The size of the aggregate affects the strength and other properties of the concrete. Concrete mixes usually include several different sizes of coarse and fine aggregates to achieve the desired consistency. The ratio of coarse to fine aggregate affects how much water is required for the mix to reach its full strength. For example, if you double the amount of coarse aggregate, you need only half as much time to pour the concrete.
Concrete that contains more coarse aggregate will not flow as easily. This can be an advantage when placing concrete in large projects where smooth surfaces are needed, such as roads or parking lots. Coarse aggregate also makes for stronger concrete. The air inclusions between the grains of coarse aggregate help prevent cracking from occurring inside the slab.
Coarse aggregate is available in two main types: natural and manufactured. Natural coarse aggregate comes from rocks such as gravel, cobbles, and boulders that are left over after quarrying for finer materials.
The typical diameter range used is between 9.5mm and 37.5mm. The most frequent aggregate size used in construction is 20mm. In mass concrete, a greater size, 40mm, is more frequent. Coarse aggregates are usually larger than 37.5mm.
The density of dry gravel is about 80% of that of water. The percentage will be lower if it contains any clay or silt. The higher the proportion of rock, the lower the density will be. For example, sand has a density of 2kg/m3 while granite has a density of 25kg/m3.
Concrete has a density of 1150kg/m3. This means that, for a given volume, you need much more coarse material than fine.
Bricks and blocks have a density of 900-1100kg/m3.
As far as fire resistance is concerned, the key factor is the thickness of the material. The thicker the wall, the better it will resist heat and flame. Thicker walls are also more resistant to mechanical damage from being hit by vehicles or objects dropped from above.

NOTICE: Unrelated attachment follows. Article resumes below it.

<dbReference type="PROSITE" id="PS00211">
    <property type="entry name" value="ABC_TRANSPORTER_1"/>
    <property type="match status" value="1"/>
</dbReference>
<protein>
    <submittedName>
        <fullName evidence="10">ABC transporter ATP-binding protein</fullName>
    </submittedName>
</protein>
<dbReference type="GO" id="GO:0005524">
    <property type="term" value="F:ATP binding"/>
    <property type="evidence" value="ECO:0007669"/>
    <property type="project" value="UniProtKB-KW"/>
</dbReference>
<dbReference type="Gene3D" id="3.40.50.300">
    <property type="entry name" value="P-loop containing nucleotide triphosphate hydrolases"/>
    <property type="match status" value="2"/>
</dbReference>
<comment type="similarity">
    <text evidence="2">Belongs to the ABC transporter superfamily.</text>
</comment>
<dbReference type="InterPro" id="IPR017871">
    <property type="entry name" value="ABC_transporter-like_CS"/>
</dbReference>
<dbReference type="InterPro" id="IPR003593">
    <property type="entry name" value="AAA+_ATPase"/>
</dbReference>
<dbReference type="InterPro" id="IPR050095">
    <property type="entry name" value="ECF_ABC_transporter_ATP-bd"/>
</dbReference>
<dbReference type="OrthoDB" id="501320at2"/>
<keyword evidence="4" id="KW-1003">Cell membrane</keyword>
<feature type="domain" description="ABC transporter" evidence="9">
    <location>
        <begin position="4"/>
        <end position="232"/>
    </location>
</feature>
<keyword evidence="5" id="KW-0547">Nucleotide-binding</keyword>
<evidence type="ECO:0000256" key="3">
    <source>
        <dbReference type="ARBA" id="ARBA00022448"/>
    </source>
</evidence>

Thickness is also important in relation to insulation.
Sand, gravel, crushed stone, slag, or rock dust are examples of aggregates (or mineral aggregates). To construct pavements, properly chosen and graded aggregates are combined with the cementing medium asphalt. The primary load-bearing components of an asphalt-concrete pavement are aggregates. Other ingredients such as superplasticizers, antidegradants, and air-entraining agents are also added to improve the performance of the final product.
Asphalt is a mixture of bitumen, which is a heavy black viscous liquid that is derived from crude oil, and aggregate. The term "asphalt" comes from the Greek word for rosin, which is a sticky resin extracted from pine trees. In fact, old asphalt roads still contain some resins even though they are now made of petroleum products instead of rosin.
Bitumen is a thick, sticky substance found inside large bodies of water under extreme pressure. It is made up of long chains of molecules called paracrystals that overlap each other like shingles on a roof. These chains are made up of carbon atoms linked together by chemical bonds that can be broken and re-formed many times without losing its basic structure. Bitumen is very resistant to heat and cold, rain and snow, but it will melt if exposed to the sun for a long time.
The largest use of bitumen is probably in road construction.